Developed by Hiroshi Inukai aka Polygon (2007, Famicom)
finally made a reproduction cart of the elusive homebrew game Mr.
Splash! I love it. Rather than using the official art (which I couldn't
find a good copy of) I designed my own label, going for a Game and Watch
aesthetic. What do you think?
Mr. Splash is a 2-player only
competition game created for a project called Game Generation X - Soul
of 8-bit. However, the developer Polygon didn't seem to want the game to
be widespread--those who preordered the Game Generation X DVD box set
got the materials to solder their own Mr. Splash Famicom cart, and these
were apparently limited to 101 pieces.
Some time later a run of 50 was
produced for the NES in France, but a ROM of the game was impossible to
find until 2011. Even now there don't seem to be a ton of them floating
around but you can find it easily enough if you search.
let's talk about the game! It's sort of like hockey, but in a swimming
pool. Your Mr. Splash must pick up rocks that spawn along the sides of
the arena and hurl them into the water. The waves you make with your
rock will move the floating balls in the water toward your opponent's
|Sometimes the game mixes up the arena with patches of land that the balls will roll over|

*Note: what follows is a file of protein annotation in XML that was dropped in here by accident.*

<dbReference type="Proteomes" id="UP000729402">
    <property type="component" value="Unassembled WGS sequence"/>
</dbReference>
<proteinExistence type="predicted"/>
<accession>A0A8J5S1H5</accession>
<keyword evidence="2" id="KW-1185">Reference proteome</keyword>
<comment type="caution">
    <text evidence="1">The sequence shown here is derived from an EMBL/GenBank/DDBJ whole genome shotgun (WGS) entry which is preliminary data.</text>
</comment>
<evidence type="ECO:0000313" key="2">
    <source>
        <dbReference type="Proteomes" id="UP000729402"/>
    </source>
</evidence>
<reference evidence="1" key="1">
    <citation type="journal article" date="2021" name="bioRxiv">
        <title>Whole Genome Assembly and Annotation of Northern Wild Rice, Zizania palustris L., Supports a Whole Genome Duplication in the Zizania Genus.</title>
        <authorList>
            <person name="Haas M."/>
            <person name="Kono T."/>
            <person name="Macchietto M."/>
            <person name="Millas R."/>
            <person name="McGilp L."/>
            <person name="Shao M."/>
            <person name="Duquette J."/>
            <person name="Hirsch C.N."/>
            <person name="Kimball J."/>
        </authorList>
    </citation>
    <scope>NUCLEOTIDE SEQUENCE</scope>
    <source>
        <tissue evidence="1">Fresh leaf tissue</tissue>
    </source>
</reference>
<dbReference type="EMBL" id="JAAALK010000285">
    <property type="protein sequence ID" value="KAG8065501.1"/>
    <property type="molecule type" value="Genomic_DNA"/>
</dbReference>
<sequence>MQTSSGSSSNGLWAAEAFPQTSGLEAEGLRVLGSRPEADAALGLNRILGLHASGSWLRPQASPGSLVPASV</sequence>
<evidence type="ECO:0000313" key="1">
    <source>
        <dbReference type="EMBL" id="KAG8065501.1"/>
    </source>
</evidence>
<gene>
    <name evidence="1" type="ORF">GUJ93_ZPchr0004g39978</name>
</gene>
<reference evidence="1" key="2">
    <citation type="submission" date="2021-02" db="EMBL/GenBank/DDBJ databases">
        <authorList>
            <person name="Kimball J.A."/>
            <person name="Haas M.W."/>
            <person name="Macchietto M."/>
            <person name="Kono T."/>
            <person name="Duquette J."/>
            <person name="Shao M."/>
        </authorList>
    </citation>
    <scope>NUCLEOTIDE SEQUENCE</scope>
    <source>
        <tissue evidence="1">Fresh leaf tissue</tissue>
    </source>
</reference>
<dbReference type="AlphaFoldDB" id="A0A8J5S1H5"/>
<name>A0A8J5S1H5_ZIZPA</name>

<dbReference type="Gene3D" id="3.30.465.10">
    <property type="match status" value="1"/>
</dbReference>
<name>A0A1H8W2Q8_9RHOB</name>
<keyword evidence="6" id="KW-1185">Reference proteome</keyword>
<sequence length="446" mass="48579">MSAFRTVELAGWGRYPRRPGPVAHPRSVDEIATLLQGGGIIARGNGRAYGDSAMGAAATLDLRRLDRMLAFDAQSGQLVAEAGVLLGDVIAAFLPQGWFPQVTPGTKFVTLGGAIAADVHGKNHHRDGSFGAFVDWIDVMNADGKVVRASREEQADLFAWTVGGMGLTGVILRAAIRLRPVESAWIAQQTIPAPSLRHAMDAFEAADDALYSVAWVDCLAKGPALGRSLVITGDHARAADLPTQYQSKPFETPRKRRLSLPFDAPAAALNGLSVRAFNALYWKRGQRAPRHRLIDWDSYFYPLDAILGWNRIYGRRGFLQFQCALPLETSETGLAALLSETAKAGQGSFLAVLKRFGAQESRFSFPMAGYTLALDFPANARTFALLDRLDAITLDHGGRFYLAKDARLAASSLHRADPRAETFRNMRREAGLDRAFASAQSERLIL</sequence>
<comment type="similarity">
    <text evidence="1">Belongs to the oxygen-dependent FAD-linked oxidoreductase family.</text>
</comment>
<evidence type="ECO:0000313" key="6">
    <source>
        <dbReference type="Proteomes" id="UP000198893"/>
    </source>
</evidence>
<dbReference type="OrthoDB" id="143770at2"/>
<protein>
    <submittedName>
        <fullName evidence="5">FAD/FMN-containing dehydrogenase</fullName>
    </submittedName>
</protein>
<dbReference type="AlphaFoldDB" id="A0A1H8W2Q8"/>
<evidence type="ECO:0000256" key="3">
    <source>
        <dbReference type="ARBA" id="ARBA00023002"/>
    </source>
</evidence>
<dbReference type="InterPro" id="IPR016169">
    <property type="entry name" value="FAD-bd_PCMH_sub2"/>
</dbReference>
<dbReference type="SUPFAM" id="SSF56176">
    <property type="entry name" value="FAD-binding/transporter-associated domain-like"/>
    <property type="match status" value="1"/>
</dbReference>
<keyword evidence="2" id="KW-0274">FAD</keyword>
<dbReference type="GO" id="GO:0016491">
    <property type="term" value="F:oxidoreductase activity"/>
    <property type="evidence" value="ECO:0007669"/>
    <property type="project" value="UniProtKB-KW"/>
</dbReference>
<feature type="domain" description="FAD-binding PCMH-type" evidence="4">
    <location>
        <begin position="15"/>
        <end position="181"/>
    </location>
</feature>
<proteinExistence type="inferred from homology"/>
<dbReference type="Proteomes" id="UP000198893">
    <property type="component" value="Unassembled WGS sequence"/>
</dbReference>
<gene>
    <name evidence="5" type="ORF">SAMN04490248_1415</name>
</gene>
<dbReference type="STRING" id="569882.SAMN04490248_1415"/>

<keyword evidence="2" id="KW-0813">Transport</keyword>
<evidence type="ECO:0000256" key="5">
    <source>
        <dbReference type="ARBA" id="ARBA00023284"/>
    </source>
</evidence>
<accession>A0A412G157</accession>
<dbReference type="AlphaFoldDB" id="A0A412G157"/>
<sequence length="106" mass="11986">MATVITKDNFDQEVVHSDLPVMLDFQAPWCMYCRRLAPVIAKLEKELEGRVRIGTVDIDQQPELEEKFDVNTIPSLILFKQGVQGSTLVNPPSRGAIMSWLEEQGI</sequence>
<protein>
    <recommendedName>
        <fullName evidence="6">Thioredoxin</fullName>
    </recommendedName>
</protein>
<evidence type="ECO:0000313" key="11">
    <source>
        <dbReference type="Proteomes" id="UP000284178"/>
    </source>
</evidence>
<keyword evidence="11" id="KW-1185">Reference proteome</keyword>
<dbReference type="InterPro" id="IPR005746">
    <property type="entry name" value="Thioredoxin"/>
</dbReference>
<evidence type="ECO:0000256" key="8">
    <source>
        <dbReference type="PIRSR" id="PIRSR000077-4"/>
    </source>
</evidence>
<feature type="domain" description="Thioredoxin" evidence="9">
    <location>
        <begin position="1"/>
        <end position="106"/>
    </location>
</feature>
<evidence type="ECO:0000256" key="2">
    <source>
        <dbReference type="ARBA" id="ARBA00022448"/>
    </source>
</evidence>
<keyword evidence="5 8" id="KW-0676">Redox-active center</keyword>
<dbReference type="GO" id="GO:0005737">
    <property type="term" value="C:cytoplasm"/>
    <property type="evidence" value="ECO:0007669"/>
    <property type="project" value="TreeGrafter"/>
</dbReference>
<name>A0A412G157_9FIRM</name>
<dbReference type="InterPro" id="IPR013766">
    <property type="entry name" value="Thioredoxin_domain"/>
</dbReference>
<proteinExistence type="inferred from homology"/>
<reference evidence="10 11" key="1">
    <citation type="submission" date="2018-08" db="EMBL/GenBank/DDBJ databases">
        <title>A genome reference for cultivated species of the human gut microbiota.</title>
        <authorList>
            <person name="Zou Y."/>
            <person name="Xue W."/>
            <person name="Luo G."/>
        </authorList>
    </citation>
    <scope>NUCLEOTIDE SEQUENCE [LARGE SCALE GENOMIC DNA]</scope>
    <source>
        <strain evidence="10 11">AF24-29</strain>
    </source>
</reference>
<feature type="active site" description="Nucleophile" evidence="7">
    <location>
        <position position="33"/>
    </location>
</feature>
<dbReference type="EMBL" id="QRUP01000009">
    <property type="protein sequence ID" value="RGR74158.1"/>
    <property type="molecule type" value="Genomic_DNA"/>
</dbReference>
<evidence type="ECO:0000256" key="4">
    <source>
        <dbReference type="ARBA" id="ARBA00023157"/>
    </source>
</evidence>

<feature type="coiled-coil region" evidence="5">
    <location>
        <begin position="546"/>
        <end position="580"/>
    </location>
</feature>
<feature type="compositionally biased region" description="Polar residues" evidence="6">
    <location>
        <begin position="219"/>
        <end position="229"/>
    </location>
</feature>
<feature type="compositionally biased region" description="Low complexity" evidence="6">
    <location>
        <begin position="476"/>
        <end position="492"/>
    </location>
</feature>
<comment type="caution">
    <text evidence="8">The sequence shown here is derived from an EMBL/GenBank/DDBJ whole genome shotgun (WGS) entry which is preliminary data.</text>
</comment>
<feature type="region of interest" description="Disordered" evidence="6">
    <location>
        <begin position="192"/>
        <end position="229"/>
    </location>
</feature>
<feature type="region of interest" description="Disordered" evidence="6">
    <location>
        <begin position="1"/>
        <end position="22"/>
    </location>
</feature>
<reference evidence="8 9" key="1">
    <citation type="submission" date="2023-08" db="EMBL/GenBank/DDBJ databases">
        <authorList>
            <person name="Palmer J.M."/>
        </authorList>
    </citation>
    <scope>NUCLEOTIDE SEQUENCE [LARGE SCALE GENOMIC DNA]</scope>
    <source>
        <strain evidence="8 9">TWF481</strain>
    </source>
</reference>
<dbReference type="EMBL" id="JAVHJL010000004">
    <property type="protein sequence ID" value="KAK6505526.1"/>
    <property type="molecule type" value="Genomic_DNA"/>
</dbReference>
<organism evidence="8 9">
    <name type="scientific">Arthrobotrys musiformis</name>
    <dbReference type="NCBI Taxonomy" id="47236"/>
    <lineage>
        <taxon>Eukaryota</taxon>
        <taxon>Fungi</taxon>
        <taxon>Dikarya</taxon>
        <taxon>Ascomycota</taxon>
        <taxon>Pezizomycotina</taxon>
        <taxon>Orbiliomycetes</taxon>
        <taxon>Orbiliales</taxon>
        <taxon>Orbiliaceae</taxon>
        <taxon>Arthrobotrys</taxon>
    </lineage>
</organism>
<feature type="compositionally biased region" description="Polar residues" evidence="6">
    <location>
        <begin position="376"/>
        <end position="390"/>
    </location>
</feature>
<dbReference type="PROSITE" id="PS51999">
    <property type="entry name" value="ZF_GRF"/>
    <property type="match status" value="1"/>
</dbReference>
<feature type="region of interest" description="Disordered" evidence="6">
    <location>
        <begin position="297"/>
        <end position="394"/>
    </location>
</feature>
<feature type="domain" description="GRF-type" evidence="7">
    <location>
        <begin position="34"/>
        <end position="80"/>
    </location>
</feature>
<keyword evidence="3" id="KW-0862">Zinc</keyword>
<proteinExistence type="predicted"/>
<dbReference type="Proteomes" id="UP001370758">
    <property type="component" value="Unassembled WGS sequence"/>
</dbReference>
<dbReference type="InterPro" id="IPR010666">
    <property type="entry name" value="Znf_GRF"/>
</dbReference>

What really impresses me about the game is the use of physics when it
comes to how you move the floating balls. Chuck a rock right into the
center of the ball and watch it go deep underwater and spring straight
up; however, hit the ball off center and you can steer it toward the
goal. Depending on how long you hold the throw button down, Mr. Splash
will power up and throw it harder, altering the ball's trajectory in a
variety of ways.
You don't have to hit the ball at all, though! Plunk your stone down near
ball and the motion of the water will nudge it instead of launching it.
Nudging a ball into your opponent's goal will earn you one point while
launching it into the proper area will net you 3 points. A long shot can
get you up to 6 points! It's a simple game, but the amount of work put
into the play mechanics is impeccable. Turn the number of onscreen balls
up to 5 and enjoy the chaos!
are also many versions of the game, apparently with edited arenas. The
screenshots shown above are from the emulated "Columbia Version", though
my cartridge is the vanilla Mr. Splash.
I got most of my info on the history of Mr. Splash from this article at RetroCollect.
Give it a look if you wanna know more.
Has anyone played Mr. Splash yet? What did you think about this homebrew gem?